Camile Lindsey, chief of staff for the state Department of Corrections, said in an email that Van Dyke was released at 12:15 a.m. Thursday from the Taylorville Correctional Center, in central Illinois.
Van Dyke, who is white, had been in custody since he was convicted of second-degree murder and aggravated battery for the October 2014 shooting death of McDonald, who was armed with a knife as he walked away from the officer. Van Dyke served less than half of his sentence of six years and nine months, securing an early release for behaving well in prison.
Van Dyke leaves prison at a tenuous time for the city and its police force.
Activists and family of McDonald have called for Van Dyke to be charged federally and condemned his early release.
McDonald’s grandmother and aunt held a press conference last week at Saint Sabina Church, asking the Department of Justice to file federal civil rights charges against Van Dyke.
"It just reinforces this feeling of hopelessness in African American communities, and reinforces the thought that police can continue their oppressive behavior in those communities and be either exonerated or given light sentences," said Chico Tillmon, a senior research fellow at the University of Chicago Crime Lab and a former gang member.
Chicago Mayor Lori Lightfoot said in a statement Thursday there is much work to be done to heal from the murder of McDonald.
"I know some Chicagoans remain disheartened and angry about Jason Van Dyke’s sentence for the murder of Laquan McDonald. As I said at the time, while the jury reached the correct guilty verdict, the judge’s decision to sentence Van Dyke to only 81 months was and remains a supreme disappointment. I understand why this continues to feel like a miscarriage of justice, especially when many Black and brown men get sentenced to so much more prison time for having committed far lesser crimes. It’s these distortions in the criminal justice system, historically, that have made it so hard to build trust," the statement reads.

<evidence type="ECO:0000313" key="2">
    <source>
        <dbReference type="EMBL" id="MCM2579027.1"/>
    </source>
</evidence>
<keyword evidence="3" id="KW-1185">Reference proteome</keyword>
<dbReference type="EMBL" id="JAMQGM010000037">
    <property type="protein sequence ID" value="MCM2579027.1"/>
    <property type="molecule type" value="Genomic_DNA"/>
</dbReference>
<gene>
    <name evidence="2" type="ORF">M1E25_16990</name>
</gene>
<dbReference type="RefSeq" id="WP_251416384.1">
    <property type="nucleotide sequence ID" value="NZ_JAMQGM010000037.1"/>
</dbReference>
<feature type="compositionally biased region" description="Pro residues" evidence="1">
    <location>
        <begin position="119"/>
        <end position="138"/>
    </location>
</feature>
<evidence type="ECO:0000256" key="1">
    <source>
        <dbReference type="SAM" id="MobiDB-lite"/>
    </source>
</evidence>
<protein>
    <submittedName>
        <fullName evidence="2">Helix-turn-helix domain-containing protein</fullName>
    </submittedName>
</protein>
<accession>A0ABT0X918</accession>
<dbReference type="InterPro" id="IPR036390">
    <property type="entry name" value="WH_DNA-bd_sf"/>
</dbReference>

The shooting of the Black teenager by a white officer eventually led to a court-ordered consent decree that resulted in several reforms, including the creation of a civilian-led police oversight board and new rules governing investigations into police shootings. And after the city refused to release the police video of McDonald’s killing for more than a year and only did so after being ordered to by a judge, it now must release such videos within 60 days.
Van Dyke's conviction marked the first time in roughly half a century that a Chicago police officer was found guilty of murder for an on-duty killing.
Cook County State’s Attorney Kim Foxx responded to Van Dyke’s release by saying the sentence did "not meet the crime" and encouraging new charges on the federal level.
"If there’s an ability to do something about it on the federal level, then, by all means, something should be done," Foxx said in a statement Thursday.
Cook County Board President Toni Preckwinkle said, "We are again forced to reckon with this gross miscarriage of justice and the pervasive inequities built into our criminal justice system."
"While Van Dyke being convicted at all was a step in the right direction, his short sentence is at odds with the thousands of Black and Brown people behind bars for nonviolent offenses," Preckwinkle said in a statement. "And in the years following Laquan’s murder, we have lost more young Black and Brown men at the hands of police. I pray for peace for the McDonald family today and remain resolved to creating a criminal justice system that is truly fair and just."
Van Dyke, who was beaten by inmates at a federal prison in Danbury, Conn., early in his sentence, has spent much of his time behind bars since in solitary confinement and has been repeatedly transferred among prisons.
Activists plan to rally Thursday afternoon at Federal Plaza in Chicago, urging federal prosecutors to file additional charges.
Van Dyke will serve three years on supervised release, equivalent to parole, which will require occasional check-ins with a court officer. Wherever he lives in Illinois, he will also have to give information to his local police department for the state’s Violent Offender Against Youth Registry, which would typically make information such as his address available on a public database.
The Sun-Times Media Wire and the Associated Press contributed to this report.